Roger Romani : Neutron Stars and Black Holes: Observations, Modelling and Theory
Roger is interested in a variety of topics in high energy astrophysics and cosmology. Much of Roger's group are currently focused on understanding the cosmic gamma-ray sources discovered by the Fermi Space telescope, principally pulsars and blazars. This inherently multi-wavelength question requires them to use telescopes all over the world and in space in order to assemble data on these objects and then to develop and test theoretical models to explain what we see.
Aaron Roodman : Observational Cosmology
Aaron's current research focus is the study of dark energy using images from the ongoing Dark Energy Survey (DES) and the future Large Synoptic Survey Telescope (LSST). He is interested in studying dark energy using both galaxy clusters and weak gravitational lensing. His research group connects instrumental work, in particular active optics and wavefront measurements at DES and a program of camera-wide testing at LSST, with cosmology measurements. For example, they are developing a new method to characterize the telescope+camera point spread function using optical data, to be part of the weak lensing data analysis at both DES and LSST.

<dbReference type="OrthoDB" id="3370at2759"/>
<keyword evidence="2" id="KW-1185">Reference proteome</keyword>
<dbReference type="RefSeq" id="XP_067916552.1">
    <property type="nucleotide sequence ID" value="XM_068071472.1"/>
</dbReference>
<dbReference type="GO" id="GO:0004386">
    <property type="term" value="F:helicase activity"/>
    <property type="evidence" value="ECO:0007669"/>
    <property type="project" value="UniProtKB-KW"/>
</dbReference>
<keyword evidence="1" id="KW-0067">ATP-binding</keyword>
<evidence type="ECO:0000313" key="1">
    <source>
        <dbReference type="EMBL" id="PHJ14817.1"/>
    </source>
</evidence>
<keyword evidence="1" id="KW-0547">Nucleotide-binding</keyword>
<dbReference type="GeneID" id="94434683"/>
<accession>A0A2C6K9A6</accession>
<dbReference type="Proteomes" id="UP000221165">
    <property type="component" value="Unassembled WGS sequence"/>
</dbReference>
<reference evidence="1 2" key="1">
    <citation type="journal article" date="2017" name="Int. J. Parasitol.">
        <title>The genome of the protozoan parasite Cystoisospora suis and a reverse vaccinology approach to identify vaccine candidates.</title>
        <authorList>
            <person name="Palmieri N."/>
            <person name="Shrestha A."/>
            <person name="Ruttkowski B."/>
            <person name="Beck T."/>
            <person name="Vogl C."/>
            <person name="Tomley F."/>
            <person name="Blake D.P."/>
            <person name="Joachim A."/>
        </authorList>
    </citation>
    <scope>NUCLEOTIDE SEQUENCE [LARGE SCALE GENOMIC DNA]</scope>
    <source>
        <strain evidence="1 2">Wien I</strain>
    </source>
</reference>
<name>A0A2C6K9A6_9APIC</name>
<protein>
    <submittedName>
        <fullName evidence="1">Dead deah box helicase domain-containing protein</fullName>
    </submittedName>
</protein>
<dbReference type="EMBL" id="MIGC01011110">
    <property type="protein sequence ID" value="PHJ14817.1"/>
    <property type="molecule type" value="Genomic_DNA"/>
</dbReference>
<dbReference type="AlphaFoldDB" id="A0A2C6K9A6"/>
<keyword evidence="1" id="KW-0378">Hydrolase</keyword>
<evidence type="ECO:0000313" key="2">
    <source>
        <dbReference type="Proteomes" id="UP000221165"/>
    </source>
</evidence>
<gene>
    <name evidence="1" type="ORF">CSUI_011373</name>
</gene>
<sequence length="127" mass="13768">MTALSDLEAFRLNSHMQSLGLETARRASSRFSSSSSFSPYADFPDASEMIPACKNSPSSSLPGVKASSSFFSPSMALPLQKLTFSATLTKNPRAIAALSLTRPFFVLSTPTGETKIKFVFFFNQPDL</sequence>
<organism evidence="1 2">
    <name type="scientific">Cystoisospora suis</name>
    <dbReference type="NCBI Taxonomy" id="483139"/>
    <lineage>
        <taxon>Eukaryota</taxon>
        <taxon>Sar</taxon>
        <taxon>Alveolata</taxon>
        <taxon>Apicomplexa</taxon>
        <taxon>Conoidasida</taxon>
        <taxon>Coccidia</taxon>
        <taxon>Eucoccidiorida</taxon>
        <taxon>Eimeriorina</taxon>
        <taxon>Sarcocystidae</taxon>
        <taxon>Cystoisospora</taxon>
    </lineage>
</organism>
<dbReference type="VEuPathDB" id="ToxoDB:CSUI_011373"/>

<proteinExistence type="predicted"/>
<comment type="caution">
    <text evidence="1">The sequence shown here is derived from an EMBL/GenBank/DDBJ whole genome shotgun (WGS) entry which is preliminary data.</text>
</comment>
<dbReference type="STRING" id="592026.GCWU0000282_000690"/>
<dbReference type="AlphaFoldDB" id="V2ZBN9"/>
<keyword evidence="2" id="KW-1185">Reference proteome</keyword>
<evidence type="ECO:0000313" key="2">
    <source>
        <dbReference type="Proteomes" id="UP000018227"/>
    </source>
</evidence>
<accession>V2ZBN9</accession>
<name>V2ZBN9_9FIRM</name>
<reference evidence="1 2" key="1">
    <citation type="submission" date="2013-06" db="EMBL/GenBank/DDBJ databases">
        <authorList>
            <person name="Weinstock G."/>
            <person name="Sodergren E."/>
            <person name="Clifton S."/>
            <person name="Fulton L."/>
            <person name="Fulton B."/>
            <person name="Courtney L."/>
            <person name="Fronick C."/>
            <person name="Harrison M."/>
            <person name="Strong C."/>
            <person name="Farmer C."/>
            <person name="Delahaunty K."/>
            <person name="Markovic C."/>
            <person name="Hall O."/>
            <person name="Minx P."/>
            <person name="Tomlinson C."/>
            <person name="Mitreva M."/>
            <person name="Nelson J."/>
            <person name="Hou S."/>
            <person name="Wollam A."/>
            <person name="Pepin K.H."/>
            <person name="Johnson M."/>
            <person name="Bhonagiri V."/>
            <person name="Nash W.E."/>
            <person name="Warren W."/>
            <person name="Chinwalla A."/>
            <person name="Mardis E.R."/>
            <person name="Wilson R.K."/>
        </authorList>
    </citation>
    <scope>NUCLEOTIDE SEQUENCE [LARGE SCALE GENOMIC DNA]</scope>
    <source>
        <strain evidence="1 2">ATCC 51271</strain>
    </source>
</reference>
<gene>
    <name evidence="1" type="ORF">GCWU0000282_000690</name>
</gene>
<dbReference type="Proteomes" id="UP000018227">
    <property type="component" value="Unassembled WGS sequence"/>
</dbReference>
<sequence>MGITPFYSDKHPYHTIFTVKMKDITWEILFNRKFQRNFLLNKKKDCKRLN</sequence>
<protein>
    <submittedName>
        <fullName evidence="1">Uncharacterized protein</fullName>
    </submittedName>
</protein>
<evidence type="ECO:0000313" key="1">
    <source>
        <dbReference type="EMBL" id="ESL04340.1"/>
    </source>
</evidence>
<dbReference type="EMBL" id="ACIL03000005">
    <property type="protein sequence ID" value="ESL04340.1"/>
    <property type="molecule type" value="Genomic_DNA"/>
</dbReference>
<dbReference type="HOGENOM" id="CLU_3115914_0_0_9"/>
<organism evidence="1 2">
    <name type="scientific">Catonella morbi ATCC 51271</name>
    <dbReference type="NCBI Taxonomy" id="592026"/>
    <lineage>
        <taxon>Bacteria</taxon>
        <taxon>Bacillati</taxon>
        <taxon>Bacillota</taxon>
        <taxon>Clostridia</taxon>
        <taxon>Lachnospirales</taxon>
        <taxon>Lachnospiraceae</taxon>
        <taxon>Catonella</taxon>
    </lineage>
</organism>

Philip Scherrer : Solar Physics
Phil's main research interests are in the structure and dynamics of the interior of the sun, how this affect solar activity and through this its effects on terrestrial systems. Phil's group’s primary emphasis is on the structure and dynamics of the solar interior using techniques of helioseismology. His group are interested in both developing instrumentation for solar observatories and in the data analysis of solar magnetic fields from space and from the ground.
Rafe Schindler : Large Synoptic Survey Telescope
Rafe and his group are working hard on the development and commissioning of the upcoming Large Synoptic Survey Telescope (LSST) a next generation ground based optical survey telescope. The LSST group at KIPAC are working both in the lab, developing the state-of-the-art technologies necessary to preserve the LSST camera’s image quality during operation and building computer simulations of the camera and telescope performance -- a novel area being pioneered by LSST.
Leonardo Senatore : Early Universe Cosmology; Growth of Structure